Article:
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HindustanTimes Fri,22 Aug 2014

Technical institutes to no longer remain under AICTE from 2014

Chetan Chauhan, Hindustan Times  New Delhi, November 09, 2013
First Published: 19:38 IST(9/11/2013) | Last Updated: 20:03 IST(9/11/2013)

Students in technical educational institutions across India will soon be able to get their grievances redressed through the university their institute is affiliated to, instead of trudging all the way to the All India Council for Technical Education (AICTE) centres.

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As per the recent Supreme Court order debarring the AICTE from regulating technical educational institutions, the government is finalising new norms that will empower universities to regulate around 10,000 institutes in the country.

Under the new regulations, all technical institutes need to be affiliated to UGC-recognised universities.

The regulations empower universities to grant recognition to the institutions based on the academic and infrastructure norms set up by the University Grants Commission (UGC).

Based on the infrastructure, the university will allow the courses to be run and the intake in each course for an academic year. The university will also have powers to review the curriculum of the institutes and prescribe fees.

“We will shift from government regulation to self-regulation, wherein the institutions would have to declare in a public domain as to what they are offering,” said a senior government official, who did not want to be named.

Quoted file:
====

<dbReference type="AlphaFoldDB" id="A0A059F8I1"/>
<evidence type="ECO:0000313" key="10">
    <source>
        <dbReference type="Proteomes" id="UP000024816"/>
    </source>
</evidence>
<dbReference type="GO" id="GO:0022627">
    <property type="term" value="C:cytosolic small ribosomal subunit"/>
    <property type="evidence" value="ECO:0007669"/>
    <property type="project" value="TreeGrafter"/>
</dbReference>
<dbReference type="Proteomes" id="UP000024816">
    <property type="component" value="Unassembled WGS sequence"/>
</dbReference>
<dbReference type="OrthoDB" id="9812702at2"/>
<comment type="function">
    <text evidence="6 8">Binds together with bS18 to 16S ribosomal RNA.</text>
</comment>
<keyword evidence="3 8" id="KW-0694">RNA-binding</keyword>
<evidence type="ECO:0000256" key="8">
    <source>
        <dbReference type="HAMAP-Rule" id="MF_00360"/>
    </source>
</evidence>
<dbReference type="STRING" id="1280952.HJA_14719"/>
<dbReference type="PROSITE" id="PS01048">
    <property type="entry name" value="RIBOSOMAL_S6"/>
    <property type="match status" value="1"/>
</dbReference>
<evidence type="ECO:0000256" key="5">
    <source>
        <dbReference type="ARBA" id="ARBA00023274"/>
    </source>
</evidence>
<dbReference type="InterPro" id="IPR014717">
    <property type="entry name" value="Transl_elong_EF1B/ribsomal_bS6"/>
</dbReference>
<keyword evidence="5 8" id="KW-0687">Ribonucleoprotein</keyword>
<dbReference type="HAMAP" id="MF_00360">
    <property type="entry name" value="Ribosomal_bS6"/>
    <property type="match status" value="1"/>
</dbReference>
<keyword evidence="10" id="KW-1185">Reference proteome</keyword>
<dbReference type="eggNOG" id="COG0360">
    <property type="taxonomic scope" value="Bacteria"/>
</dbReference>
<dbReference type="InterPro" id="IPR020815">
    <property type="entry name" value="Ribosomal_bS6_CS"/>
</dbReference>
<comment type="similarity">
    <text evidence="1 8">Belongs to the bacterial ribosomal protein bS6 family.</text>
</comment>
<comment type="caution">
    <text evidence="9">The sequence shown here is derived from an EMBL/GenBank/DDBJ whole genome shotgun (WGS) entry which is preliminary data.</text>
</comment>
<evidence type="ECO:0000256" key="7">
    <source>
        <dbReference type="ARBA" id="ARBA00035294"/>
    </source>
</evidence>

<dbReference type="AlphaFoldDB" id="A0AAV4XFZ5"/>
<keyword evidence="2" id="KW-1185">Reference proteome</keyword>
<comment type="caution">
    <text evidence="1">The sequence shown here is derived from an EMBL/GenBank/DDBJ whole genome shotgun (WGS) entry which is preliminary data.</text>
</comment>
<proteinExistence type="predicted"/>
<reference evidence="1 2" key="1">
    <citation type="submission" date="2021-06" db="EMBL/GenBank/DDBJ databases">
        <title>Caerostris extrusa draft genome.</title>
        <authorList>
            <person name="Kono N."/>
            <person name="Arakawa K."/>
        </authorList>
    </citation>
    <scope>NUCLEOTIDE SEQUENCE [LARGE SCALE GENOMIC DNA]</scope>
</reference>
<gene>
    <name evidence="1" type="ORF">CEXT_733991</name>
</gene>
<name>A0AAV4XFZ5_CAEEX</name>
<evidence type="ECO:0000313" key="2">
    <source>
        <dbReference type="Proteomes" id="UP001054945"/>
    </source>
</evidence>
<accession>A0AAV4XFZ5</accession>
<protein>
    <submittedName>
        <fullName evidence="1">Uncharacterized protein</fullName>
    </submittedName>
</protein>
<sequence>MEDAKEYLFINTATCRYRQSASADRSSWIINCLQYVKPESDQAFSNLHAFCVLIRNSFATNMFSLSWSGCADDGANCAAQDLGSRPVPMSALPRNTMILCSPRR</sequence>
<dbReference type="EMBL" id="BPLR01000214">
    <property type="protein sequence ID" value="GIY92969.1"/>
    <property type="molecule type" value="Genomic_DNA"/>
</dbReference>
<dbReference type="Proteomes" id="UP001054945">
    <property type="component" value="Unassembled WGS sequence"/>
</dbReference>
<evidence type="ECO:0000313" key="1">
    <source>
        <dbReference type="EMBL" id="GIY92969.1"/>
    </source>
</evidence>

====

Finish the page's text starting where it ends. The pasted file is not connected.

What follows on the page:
“The universities will also look into the complaints against the institutes made by students or any other stakeholders.”

So far, students with complaints had to approach either the four regional AICTE centres or its headquarters in Delhi.

Once the new rules become operational from the next academic year (2014-15), technical institutions will not need to seek approval from the AICTE every year. Instead, they will have to get their infrastructure revalidated once in three years.

The UGC, which is formalising the new regulations, will not interact with individual institutes as the AICTE used to do. Instead, the universities will have to submit an affidavit to the commission on the number of institutes recognised, courses allowed and the intake of students.

If any action has to be taken against a malpractice, it would be routed through the university, officials said.

The government is also looking at providing central funds to well-performing private technical institutes through the universities in a bid to create centres of excellence in the private sector.

A scheme in this regard called Rashtriya Uchchatar Shiksha Abhiyan was recently approved by the Union cabinet.

The changes in regulations have taken place as the Supreme Court said only the UGC was empowered to regulate higher education institutions in India and not the AICTE.

The AICTE was set up in 1945 as a national-level advisory body. It was given statutory status in 1987 by an Act of Parliament for regulating and developing technical education in the country.


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